Thursday, July 24, 2008

Canada Basketball: Contemplating the future

Canadian hoopheads should be mildly abuzz over the post Michael Grange wrote on Wednesday, where he wisely gave a couple of basketball guys, including player agent Bernie Lee, carte blanche to say what a lot of us are thinking:
"During the high days of the Canadian national team one constant theme of the teams were role players and stars who adopted a team-first theme. Guys like Jay Triano stayed at Canadian schools and had outstanding careers where they developed and had guys of lesser talents fall in behind them to round out the team. Now our national team is made up of 12 star college players and no role players, the role player coming out of high school signs with mid major US schools instead of going to great CIS schools and receiving great coaching and learning to play a role ... Of the 5 youngest outstanding Canadian high school kids right now, all 5 attend US schools and I would say, without speaking to them, they would feel hard pressed to feel an attachment to the Canadian program.

"The Canadian National program needs to develop a system that allows our best players to stay at home and have consistency thru the program and support to achieve their goals without having to attend diploma mills in small towns in the US living away from their families and mentors who truly care about them as a whole person and not just a 16 yr old basketball player. Our truly talented kids need 1 point of contact to mentor and assist them without an ulterior motive thus removing the layer of nonsense between them and the schools and teams they ultimately choose. Too many unqualified people are becoming part of the equation and a lot of truly talented kids are being hurt for it and never developing.

"In the end not squeaking thru and qualifying on an outstanding tournament from a guy like Rowan Barrett or Juan (Mendez) might end up being the best thing that ever happened to the team because it will cause change at the bottom and improve the entire process."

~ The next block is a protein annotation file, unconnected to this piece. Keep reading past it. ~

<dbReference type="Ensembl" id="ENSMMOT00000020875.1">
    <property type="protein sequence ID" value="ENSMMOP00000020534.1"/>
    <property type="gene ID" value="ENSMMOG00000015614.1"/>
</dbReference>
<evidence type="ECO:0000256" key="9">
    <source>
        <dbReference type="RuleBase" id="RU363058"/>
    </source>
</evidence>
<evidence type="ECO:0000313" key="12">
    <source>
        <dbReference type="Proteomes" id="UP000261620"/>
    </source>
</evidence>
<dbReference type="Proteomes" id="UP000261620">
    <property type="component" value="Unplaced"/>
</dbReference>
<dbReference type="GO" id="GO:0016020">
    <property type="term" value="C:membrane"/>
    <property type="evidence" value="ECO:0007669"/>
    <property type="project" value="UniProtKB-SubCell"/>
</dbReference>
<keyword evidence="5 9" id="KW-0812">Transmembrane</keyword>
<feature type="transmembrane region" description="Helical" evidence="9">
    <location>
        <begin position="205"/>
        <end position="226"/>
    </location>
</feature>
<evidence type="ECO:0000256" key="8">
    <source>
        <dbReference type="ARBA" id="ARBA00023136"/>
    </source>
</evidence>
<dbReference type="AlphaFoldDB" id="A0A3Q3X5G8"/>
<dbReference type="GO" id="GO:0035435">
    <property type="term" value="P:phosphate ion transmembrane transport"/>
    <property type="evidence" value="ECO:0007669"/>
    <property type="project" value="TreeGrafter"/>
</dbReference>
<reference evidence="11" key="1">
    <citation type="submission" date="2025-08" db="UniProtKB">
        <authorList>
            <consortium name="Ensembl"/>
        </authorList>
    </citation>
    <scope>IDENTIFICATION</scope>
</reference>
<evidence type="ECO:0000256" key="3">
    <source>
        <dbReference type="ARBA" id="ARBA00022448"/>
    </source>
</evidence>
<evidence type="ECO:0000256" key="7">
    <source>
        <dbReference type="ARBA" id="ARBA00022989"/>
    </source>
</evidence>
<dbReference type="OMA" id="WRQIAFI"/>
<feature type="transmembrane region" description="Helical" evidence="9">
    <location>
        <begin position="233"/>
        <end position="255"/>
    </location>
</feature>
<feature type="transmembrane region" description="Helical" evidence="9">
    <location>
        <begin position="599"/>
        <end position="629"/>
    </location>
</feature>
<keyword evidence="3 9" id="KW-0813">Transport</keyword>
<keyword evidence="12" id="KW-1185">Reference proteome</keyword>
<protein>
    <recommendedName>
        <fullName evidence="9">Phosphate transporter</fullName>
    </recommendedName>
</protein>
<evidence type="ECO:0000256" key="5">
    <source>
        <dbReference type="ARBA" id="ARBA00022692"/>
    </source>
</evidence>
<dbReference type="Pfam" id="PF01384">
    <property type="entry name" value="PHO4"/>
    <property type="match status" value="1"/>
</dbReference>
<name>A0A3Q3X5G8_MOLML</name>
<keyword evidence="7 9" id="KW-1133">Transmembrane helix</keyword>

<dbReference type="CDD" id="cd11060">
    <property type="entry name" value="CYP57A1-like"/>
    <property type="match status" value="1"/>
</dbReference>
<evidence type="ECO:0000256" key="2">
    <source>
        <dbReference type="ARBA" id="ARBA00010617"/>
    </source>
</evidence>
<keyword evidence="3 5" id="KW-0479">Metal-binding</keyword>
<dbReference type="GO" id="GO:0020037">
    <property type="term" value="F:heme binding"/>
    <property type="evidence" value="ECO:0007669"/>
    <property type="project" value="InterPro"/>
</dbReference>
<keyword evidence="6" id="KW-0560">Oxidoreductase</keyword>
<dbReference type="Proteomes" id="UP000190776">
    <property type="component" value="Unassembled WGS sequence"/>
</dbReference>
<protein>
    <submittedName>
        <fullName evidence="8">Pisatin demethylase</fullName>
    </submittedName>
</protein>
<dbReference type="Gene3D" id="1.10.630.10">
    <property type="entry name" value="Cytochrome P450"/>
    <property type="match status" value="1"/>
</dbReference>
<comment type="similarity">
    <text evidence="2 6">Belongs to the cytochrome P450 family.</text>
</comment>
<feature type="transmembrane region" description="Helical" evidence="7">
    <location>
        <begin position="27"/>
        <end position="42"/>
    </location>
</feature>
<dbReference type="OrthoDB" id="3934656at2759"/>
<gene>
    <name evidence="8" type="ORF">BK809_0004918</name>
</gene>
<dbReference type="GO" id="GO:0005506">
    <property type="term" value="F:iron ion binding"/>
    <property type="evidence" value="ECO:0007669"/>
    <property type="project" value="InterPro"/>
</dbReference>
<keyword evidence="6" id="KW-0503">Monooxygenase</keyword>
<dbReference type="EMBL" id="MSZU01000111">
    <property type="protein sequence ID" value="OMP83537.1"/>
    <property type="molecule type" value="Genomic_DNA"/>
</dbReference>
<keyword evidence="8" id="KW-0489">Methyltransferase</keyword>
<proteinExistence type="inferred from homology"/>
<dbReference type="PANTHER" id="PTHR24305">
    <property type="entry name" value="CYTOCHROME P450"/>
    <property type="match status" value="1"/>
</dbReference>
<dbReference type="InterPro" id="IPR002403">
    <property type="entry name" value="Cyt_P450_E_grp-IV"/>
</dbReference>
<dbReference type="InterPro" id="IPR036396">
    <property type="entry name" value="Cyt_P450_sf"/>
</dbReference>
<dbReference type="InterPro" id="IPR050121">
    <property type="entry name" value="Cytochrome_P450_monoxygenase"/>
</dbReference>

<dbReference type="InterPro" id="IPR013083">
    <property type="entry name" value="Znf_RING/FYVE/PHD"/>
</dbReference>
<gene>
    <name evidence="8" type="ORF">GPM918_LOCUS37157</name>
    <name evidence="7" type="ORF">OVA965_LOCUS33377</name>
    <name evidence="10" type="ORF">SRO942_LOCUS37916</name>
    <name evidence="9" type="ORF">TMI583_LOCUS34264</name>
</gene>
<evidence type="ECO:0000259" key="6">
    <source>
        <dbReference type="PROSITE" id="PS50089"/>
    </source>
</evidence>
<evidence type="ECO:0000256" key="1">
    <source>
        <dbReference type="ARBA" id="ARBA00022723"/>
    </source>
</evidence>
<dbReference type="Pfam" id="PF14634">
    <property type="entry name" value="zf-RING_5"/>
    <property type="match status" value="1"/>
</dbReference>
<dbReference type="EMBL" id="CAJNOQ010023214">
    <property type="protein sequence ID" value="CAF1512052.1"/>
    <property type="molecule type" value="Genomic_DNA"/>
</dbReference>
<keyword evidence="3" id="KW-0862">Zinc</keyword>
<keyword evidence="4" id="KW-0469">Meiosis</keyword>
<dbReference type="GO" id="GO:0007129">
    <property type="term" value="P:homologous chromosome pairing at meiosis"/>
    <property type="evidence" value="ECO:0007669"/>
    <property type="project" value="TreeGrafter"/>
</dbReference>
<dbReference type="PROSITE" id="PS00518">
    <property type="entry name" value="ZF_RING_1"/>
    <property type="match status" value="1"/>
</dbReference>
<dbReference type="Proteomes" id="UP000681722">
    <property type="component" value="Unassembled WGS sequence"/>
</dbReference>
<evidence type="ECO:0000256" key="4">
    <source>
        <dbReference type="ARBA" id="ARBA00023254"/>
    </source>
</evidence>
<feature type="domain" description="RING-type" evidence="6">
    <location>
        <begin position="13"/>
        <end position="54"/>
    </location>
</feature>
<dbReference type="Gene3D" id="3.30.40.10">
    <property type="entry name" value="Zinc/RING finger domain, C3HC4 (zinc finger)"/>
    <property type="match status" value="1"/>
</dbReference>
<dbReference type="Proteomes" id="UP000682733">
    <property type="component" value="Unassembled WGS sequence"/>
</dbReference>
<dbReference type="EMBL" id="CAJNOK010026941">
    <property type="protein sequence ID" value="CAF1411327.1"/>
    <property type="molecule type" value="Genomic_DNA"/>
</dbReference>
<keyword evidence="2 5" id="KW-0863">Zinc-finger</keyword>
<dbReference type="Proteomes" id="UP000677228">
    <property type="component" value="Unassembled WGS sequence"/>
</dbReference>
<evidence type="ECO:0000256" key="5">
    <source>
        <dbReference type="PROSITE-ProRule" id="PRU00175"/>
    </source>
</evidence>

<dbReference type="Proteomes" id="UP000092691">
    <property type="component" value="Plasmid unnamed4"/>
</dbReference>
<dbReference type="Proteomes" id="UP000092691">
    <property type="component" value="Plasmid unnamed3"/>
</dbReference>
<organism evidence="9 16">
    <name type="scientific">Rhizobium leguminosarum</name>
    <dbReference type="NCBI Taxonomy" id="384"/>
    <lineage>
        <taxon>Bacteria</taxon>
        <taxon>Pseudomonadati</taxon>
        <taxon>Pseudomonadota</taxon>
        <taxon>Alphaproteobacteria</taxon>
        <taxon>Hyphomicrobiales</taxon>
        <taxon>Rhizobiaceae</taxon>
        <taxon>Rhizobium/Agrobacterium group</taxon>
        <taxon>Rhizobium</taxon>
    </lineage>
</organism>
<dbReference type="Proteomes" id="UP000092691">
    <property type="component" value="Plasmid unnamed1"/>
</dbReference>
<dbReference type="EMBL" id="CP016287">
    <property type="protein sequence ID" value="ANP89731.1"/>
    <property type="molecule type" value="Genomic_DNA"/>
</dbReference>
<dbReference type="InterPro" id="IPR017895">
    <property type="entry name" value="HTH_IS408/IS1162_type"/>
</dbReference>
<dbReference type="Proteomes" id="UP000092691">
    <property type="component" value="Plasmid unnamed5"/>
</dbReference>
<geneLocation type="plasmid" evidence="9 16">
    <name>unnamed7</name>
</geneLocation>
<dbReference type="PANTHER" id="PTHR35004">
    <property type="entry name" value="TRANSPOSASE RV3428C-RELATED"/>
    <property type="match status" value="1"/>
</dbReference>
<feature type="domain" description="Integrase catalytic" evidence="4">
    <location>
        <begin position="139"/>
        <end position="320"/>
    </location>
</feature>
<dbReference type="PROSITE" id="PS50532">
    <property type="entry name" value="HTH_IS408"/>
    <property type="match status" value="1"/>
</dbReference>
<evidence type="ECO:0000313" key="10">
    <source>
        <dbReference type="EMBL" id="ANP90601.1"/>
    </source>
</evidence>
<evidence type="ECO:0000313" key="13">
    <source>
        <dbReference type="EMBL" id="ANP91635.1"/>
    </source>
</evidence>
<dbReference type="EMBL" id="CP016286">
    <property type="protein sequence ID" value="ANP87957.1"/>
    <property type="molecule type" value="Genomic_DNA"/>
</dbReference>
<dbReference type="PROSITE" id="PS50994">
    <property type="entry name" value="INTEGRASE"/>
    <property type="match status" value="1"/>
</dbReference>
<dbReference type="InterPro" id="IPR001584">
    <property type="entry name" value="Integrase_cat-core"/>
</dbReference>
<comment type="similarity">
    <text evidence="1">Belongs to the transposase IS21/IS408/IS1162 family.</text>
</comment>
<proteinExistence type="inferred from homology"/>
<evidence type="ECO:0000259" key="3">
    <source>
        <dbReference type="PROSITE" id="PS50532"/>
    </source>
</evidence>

Grange's post touches on a lot of areas: "There has never been a Canadian on the roster of the Raptors. Imagine if there was one starting, with no favour of his passport? And he was someone whose talent had been polished to some degree by his participation in the national program starting as a teenager? That would be cool, for lack of a better word (and if you wonder why MLSE is taking an active interest in the health of Canada Basketball, that's as good a reason as any.)"

It's been said before that the CIS will have to be a big part of a true overhaul of Canada Basketball. Lee hit the nail on the head -- the goals of the player who's trying to get to a NCAA D-1 school and the goals of Canada Basketball are counter-intuitive. Granted, there are many reasons for why Canada struggles in international hoops beyond where the players attend college, but man, aren't we tired of making excuses?

Incidentally, it's old news now, but how come it was a Philly newspaper that got Samuel Dalembert's side of the story about him leaving the Canadian team, rather than a reporter in Canada? (Let's assume Grange, Doug Smith and others tried their best.)

(Cross-posted to The CIS Blog.)

Passions ignite over national team (Michael Grange, From Deep, July 23)

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